THE COPTIC NATIONALISTS AND THE COPTIC RELIGIOUS FAR RIGHT
My dear, focus on fighting the Islamists, our common enemy, but make alliances with anti-Islamist Muslims, our friends. Learn politics.
There is no denying to it – we too have a religious far right, small but lunatic and toxic in its own way; and the recent events around the affair of the Innocence of the Muslims film have rudely proven that to us, and in the most tragic way. We knew of their existence all along, and we warned of their irresponsible, stupid activity – activity that is destructive, first and foremost, to the Coptic cause and the legitimate aspirations of our people.
In short, this lunatic Coptic far right fringe believes in the following:
- That the Coptic struggle is between Coptic Christians and Muslims – all Muslims.
- That our fight is with Islam as a religion in all its aspects, non-political and political alike.
- That the only solution to the Coptic Question is to destroy Islam as a religion by exposing its defects and outlining Muhammad’s violent and sexual history.
- That Muslim Egyptians, once the true nature of Islam is exposed to them, will convert to Christianity and baptise in the River Nile; and, so, in this way, Egypt will revert back to Christ.
The Coptic nationalists disagree with all that, and condemn it as naïve, distracting from real work, dangerous and counterproductive: there can be nothing befitting the title of political immaturity than this kind of work. The Coptic nationalists, in contrast, believe in the following:
- Our fight is not with Islam in its entirety or the Muslims as a whole: our fight is with political Islam and the Islamists’ political creed not with the non-political parts of Islam (those bits that are privately held and practised between the Muslim and his or her Allah, and which have nothing to do with politics) or with moderate Muslims.
- We do not demonise all Muslims – we do believe that there are good Muslims as there are bad Christians; that the almighty and just God blesses all good peoples and rejects all bad peoples, regardless of their religion or creed.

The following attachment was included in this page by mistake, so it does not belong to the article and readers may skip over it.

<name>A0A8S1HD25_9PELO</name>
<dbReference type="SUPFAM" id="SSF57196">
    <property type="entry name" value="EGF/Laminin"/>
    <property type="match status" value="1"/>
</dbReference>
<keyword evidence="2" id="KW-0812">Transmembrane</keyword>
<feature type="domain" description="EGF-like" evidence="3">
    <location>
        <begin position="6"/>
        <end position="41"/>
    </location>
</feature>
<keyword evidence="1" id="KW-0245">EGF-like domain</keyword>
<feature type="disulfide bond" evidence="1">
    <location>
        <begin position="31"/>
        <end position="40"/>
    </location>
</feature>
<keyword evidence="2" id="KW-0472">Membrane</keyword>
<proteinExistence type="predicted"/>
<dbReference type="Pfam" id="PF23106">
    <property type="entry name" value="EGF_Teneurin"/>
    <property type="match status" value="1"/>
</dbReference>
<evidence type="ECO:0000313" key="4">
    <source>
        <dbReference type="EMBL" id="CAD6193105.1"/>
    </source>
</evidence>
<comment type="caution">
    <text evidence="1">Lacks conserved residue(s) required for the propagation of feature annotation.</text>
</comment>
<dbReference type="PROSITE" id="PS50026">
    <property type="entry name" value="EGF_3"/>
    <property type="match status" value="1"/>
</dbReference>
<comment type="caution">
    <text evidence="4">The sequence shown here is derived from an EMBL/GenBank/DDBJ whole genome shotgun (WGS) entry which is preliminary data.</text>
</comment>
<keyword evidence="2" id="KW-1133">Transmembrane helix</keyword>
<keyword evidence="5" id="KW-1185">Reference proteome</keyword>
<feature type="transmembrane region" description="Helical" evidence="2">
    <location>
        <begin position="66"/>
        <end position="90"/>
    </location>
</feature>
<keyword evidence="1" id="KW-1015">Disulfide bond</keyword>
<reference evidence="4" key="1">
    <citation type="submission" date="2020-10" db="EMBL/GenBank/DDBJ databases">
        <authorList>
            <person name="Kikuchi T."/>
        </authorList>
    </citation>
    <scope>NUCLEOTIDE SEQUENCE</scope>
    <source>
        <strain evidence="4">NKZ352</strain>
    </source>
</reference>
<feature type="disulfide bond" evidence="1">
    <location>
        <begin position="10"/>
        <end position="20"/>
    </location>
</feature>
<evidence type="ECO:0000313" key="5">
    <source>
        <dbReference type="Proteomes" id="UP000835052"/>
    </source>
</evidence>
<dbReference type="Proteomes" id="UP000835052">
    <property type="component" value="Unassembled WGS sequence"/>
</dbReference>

- Moderate Muslims are not our adversaries – rather, they are allies in fighting Islamists and working for a just and progressive Egypt that embraces all.
- We do not see our struggle in terms of a religious war but as a fight for human rights and fundamental freedoms – a fight with which all freedom-loving peoples can identify.
This, in our opinion, is mature, prudent way of approaching the Coptic Question and seeking a solution to it – it is the right way to get the essential support of third parties, whether moderate Muslims, the West or the rest of the international community, that we need, and that we cannot win without. But before that, it is the only way that befits our Christian teachings. The religious far right, though they express excessive Christian zeal, do not realise that any political movement of ours that is devoid of moral principles will only be born a stillbirth or else die soon after birth. A man is defeated only when he is defeated internally – if we don’t follow a noble and ethical way of resistance that is consistent with our religious beliefs we shall collapse from the inside. It is remarkable how the Coptic religious far right misreads and misunderstands the fundamental principles of the West and the prevailing political values in our modern world: in their political naivety they think that the West is bothered by religion; that it is Christian; that it is anti-Islam; that it can be addressed on religious terms; that we can make it empathise with our suffering because we are Christians being persecuted by Muslims. In all this, they are received, nurtured and encouraged by the West’s own indigenous religious far right.